First time posting on the SYSTM Forum, but I see some familiar names from the old Sufferfest facebook group. I have a question:
I have returned to decent fitness recently after several years of on/off riding with not much structured training. I completed Revolver a few days ago, and I happened to compare my results to when I did Revolver in January of 2014 and January of 2015.
When I look at my workout now versus then, I have a similar FTP now as then (~295W), and my power output during the workout is similar. What is very different is my heart rate. In 2015 my HR was ~172-175 during the ON portion and recovering down to 157-160 in the OFF portion. When I did it recently, my HR was only ~160-162 during the ON and recovered down to ~136-140 in the OFF.
Is this more to do with differences in fatigue coming into the workout? (Looking at my log, I probably had more fatigue in my legs in 2015). Is this changing HR expectations with getting older? (I’m 38 now vs 31 then) Or is this something that I shouldn’t even be comparing or worrying about.
It seems that my LTHR is lower now than it was previously, although I’m able to produce similar power. I guess that’s my real question - does LTHR matter and should I worry about raising it? Or just keep the focus on power and let LTHR be whatever it is.
@Joey Welcome to the forum. It could be lots of things - hydration, sleep, diet, temperature of your pain cave, etc. I would just focus on power for now. It is tough to compare workouts sometimes because you aren’t always the same each day. Looking at trends usually is more helpful.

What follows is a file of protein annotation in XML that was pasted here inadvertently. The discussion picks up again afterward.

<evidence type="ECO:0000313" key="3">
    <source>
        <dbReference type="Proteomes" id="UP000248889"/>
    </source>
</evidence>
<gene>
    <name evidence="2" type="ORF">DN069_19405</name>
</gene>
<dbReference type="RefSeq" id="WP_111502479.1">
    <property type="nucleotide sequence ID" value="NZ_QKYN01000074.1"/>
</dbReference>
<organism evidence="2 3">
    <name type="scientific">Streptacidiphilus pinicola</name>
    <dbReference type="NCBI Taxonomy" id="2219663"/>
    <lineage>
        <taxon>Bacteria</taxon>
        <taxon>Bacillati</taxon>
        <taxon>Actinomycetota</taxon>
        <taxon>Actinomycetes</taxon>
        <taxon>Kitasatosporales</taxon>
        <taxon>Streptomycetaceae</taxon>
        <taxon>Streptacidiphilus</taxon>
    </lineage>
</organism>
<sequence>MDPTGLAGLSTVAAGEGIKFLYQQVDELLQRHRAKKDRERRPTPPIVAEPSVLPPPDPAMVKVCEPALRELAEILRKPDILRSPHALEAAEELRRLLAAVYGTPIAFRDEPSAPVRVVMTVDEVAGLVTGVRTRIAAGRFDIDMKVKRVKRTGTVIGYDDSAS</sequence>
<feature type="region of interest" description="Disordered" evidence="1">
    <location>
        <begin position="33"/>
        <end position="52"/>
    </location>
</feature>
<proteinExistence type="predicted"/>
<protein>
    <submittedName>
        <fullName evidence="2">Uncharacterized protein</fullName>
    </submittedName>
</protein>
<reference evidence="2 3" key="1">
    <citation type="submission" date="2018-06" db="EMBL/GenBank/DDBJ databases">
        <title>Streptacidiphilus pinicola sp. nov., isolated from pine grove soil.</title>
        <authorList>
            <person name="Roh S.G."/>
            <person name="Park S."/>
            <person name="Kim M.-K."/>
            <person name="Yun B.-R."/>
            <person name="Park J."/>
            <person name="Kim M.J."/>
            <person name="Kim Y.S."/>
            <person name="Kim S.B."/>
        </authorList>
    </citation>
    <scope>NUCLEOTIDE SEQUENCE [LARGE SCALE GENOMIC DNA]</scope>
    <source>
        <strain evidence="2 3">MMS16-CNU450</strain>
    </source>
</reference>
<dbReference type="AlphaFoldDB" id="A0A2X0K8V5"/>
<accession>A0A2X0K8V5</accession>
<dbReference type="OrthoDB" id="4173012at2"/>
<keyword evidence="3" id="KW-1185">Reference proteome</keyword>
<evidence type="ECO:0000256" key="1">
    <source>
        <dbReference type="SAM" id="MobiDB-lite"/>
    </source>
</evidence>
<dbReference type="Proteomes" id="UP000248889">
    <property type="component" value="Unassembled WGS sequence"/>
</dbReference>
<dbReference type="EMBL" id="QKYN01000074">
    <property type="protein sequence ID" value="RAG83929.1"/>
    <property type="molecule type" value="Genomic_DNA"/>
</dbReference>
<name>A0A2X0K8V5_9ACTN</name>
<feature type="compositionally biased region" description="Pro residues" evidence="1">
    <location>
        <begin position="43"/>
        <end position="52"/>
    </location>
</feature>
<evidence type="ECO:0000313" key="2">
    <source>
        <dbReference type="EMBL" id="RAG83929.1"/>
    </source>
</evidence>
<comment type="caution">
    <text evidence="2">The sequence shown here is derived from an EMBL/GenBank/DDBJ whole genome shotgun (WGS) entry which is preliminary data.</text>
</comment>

“I have returned to decent fitness” = FTP ~295W…well guess I suck, then.
@CPT_A well I guess saying actual numbers may be taboo - but I’m a big guy (6’4" 190lb) so I have a ways to go to be competitive racing.
@JSampson that makes sense. So the other question - should I worry about trying to raise my LTHR? Or will that just come as I get more miles and time in?
@Joey It will come with time - it is all about getting more efficient with the use of oxygen, developing more capillaries and increasing mitochondria. Just keep with the plans and you will definitely see all your metrics improve.
So you are producing the same power at a lower heart rate.
Assuming you are not fatigued, it sounds like you are more efficient.
Max HR goes down as you age and I can see the same pattern. Looking at 20 minute FTP tests (Rubber Glove from 2013 - 2015) and Full Frontal (since I rejoined in 2020) my peak HR is 5-7 beats lower than it used to be. I used to regularly hit mid/upper 170s peak HR but now hit 170 at most a few times a year. I think back in my 20s running hill repeats I could hit 180 which is probably my actual max HR.
For reference, I am 40 year old male. And great, now you’ve got me wondering what would happen if I did some hill sprints.
Hill Sprints! that brings back memories of high school soccer practice. Yikes.
I’ve never considered the temperature effects on HR, but that could certainly be part of it. My indoor rides always have lower HR than my outdoor rides, and my trainer is in my basement (relatively cool - mid 50’s). I looked at a MTB race I did last summer and my average HR was 171 for an hour, with peak at 183. I generally thought I couldn’t really hit those numbers any more, but I hadn’t looked back at that race data.
Looking back at a road race I did in 2014, my max HR was 191 and average 169 for an hour. So @tbronder I certainly see the decreasing with age pattern. I don’t remember ever hitting 190’s back then, but apparently I did.
I’m curious now - I will look more into temperature effects on HR.
Something on the second. If you cHTR is going up that means the point where you switch from FAT to pure glycogen is changing. If you are able to do the same efforts now as then, you are in great shape.
Yes cHTR should go up as you get more and more fit. It doesn’t mean that you can go harder, it just means that your body is using fat at a higher HR. Mine has gone DOWN. I’m on multiple drugs due to a heart condition and they may be the cause (it really sucks finding that out when you almost died due to a hiking fall).